1920's Paramount Style A tenor banjo. If anyone out there with a flare for graphic design would like to re-envision the Paramount Pictures production logo as a tenor banjo themed affair, send it to us, and we'll give you a free Smakula Fretted Instruments click-pen with your next order. Then, you can use that pen to write yourself an apology letter for being taken in by our scheme - everyone gets a free click-pen with their order. With a natural finished maple neck, resonator, and rim, 22-7/8" scale Brazilian rosewood fretboard, and fancy inlaid peghead, this 1920s Style A is as grand to gaze at as it is sonically satisfying. The 11-1/8" diameter rim is outfitted with a Paramount tonering, original flip cover Paramount tailpiece, and a delectable hot dog tailpiece. It has been recently refretted and set up with ABM planet tuners, replacing the original decomposed Page tuners. Powerful and articulate, it can be yours today for $900, including a 20 year old Harptone hard case. Photos
1926 Bacon Peerless Tenor Banjo. You know what they say - don't count your chickens before they hatch, a rolling stone gathers no moss, and, most importantly, it's lonely at the top! Fortunately for this "Peerless" tenor, it and thousands of its peers have a cozy little home toward the lower-middle end of things. That's not a dig, though the name is a little bit silly. Bacon in its heyday turned out piles upon piles of affordable, durable instruments that are still on the market and in the hands of players today. This particular specimen has a maple neck with 22" scale ebonized hardwood fretboard, an 11" maple rim with Little Wonder style tonering, and a bird's eye maple resonator with tulip flange. In-house adjustments include new Gotoh tuners, new Renaissance head, and a new No-Knot tailpiece. Set up in Irish tuning. Yours today for $600 including a hard case. Photos
Alvarez Model 4291 tenor banjo. Like a Miyazaki film or a Murakami novel, this banjo was made in Japan and has a certain transportive quality to it. Indeed, when you play it, the rest of the world seems to fall away, probably because it's so unbelievably loud. Truthfully though, it's a lot of power for very little money, and any discerning tenor player would be wise to give it a second look. This high quality Mastertone style tenor has a mahogany neck with 23" scale rosewood fretboard, adorned with bow tie inlays. The 11" multi-ply rim is made up of a (likely) die-cast flat head Mastertone tone ring, one piece flange, single coordinator rod, Remo frosted head, and a rosewood resonator. It's also outfitted with modern 5-Star tuners. A great sounding banjo for a great price, take it home today for $550, in a gigbag. Photos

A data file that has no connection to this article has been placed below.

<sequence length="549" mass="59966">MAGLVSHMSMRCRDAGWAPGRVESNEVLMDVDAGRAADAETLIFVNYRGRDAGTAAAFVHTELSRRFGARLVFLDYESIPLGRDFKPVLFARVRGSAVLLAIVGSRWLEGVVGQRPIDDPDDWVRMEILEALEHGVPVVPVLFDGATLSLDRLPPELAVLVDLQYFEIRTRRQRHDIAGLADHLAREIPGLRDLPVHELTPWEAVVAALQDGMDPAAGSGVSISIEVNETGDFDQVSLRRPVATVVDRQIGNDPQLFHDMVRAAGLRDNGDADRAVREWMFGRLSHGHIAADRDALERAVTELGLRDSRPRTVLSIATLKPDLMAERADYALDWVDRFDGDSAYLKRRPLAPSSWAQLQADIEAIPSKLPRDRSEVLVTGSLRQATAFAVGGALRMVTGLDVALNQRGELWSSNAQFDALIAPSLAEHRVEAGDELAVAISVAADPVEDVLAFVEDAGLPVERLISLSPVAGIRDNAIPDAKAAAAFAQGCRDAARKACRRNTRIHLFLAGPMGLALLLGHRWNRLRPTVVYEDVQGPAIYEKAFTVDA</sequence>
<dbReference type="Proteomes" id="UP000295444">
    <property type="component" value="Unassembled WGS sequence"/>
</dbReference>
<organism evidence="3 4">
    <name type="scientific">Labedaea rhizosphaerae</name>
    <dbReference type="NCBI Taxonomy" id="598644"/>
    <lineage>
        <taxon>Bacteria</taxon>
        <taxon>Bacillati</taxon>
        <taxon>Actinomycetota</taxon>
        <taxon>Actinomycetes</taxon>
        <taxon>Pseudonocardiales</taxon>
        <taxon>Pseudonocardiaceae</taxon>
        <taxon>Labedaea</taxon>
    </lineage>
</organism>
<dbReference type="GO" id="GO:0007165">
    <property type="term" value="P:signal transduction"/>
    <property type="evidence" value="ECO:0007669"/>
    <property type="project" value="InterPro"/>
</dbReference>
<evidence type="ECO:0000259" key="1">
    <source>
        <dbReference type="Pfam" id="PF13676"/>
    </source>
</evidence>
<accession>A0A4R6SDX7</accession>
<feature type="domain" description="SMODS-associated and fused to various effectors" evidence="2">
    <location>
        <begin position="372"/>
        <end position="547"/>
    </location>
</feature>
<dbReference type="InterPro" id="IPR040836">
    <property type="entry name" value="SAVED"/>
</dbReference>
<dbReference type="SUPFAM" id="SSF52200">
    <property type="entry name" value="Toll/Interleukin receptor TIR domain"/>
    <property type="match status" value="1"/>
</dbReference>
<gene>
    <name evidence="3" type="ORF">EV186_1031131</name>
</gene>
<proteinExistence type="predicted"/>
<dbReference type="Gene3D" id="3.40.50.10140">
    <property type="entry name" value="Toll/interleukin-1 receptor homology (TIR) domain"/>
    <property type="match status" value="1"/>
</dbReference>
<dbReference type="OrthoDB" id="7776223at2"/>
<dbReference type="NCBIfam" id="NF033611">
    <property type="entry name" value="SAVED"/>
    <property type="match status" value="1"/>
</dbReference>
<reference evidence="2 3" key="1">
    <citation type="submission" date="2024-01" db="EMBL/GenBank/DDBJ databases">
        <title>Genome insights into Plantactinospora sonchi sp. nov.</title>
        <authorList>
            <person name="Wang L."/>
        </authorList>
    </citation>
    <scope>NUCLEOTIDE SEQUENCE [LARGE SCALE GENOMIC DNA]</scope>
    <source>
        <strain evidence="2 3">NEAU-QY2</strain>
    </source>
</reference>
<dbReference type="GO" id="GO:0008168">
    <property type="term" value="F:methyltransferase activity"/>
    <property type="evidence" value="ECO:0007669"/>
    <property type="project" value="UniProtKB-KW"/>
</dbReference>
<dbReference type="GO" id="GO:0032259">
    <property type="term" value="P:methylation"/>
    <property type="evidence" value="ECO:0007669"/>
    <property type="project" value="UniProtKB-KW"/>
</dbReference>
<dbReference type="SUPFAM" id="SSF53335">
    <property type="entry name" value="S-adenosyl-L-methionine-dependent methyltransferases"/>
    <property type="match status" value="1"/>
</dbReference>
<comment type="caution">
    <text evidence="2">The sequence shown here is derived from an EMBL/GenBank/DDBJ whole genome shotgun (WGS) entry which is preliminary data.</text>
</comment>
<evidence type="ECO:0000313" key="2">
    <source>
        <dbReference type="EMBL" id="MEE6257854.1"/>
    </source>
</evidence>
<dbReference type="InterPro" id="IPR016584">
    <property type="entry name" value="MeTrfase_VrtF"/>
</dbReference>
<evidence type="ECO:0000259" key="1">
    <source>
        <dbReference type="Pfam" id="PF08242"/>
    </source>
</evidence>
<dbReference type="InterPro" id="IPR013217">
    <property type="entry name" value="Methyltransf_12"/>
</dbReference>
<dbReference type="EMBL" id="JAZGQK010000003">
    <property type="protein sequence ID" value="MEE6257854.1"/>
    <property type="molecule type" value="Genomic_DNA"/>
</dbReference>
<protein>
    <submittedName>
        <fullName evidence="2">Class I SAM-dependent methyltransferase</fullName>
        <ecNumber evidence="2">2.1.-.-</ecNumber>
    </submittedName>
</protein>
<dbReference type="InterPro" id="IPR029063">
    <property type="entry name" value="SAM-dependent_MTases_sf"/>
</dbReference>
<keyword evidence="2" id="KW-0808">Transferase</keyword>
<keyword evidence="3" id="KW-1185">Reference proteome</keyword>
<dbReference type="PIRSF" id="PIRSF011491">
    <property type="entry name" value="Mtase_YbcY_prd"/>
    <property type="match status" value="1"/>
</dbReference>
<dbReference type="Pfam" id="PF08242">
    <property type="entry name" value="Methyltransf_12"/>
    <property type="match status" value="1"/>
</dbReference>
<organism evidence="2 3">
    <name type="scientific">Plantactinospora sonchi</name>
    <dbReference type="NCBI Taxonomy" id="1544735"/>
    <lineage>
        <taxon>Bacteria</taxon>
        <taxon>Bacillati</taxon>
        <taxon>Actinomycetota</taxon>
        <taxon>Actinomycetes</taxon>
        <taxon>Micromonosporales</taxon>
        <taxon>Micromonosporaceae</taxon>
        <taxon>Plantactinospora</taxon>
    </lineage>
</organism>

1920s Washburn Banjo-Mandolin. Yes, it's loud. But there is a surprising warmth and nuance to this banjo mandolin that is rare in any eight stringed, banjo head equipped instrument. The 10 3/4" maple rim has a donut style tonering, which would be responsible for any trace of tonal subtlety this instrument has. The well-worn neck has a 13 1/16" scale fingerboard and a 1 3/16" nut width. This would probably make a really nice five-string conversion with some help from your favorite neck craftsman, but if you want your neighbors to "enjoy" your version of "Daybreak in Dixie" too, its perfect as it is. $600 with original hardshell case. Pictures coming Soon.
1925 Weymann Style 35 Mandolin-Banjo. This is a clean and interesting piece of Weyman's ingenuity. A 9" maple rim, with it's likely original calf skin head and the Weyman patented neck adjuster coupled with a one piece hard maple neck with a 13-7/8" scale fretboard. The big bonus with this instrument is the slip on resonator. Sure it's louder, but you also don't have to feel the neck adjuster dig into your belly when you stand up to play. The straight neck and recently dressed frets make this instrument play like a dream. We also made a custom compensated bridge so it plays in tune. Hmm The best of both worlds? Probably not, but this puppy has the punch to be heard in any jam session. From Jug band to alt rock this one will fit. In excelent condition and the price of $750 includes a boulder alpine gigbag. Photos
1915 Fairbanks by Vega Tubaphone style M Tenor Banjo. Manufactured only a few years after Vega first started producing tenor banjos. This one, like most style M's, has a maple neck. The scale length is 21" and has a freshly refretted ebony fretboard. The rim diameter is 11-13/16" and has all the original hardware with the exception of the reproduction No-Knot tailpiece. Set up for Irish playing, with low tuning and the Remo Fiberskyn head, this banjo has a full tone that is sure to please. The low G string just plain growels. 2 minor alterations worth mentioning; a filled hole on the back of the peghead & refinished headstock (good work) and new Gotoh tuners. In very good to excelent condition with an original hard case, this banjo is $1,200. Photos